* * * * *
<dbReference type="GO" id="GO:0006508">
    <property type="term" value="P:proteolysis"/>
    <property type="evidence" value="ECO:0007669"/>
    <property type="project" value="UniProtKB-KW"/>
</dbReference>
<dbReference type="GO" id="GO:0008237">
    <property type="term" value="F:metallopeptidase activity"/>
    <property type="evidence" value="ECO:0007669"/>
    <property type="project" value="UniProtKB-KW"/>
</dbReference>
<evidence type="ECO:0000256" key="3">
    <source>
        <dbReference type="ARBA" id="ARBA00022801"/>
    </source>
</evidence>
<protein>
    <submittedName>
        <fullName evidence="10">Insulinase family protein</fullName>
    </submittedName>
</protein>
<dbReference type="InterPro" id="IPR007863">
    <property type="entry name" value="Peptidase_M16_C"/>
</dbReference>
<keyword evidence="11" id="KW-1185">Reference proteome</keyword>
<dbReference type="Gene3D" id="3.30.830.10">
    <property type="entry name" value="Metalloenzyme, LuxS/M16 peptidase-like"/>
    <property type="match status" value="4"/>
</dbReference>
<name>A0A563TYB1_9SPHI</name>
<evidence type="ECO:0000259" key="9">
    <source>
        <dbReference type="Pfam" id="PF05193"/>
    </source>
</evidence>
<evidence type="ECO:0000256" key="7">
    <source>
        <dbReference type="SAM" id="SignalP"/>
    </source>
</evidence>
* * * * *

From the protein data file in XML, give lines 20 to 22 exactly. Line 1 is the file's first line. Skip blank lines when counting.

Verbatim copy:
</protein>
<dbReference type="InterPro" id="IPR007863">
    <property type="entry name" value="Peptidase_M16_C"/>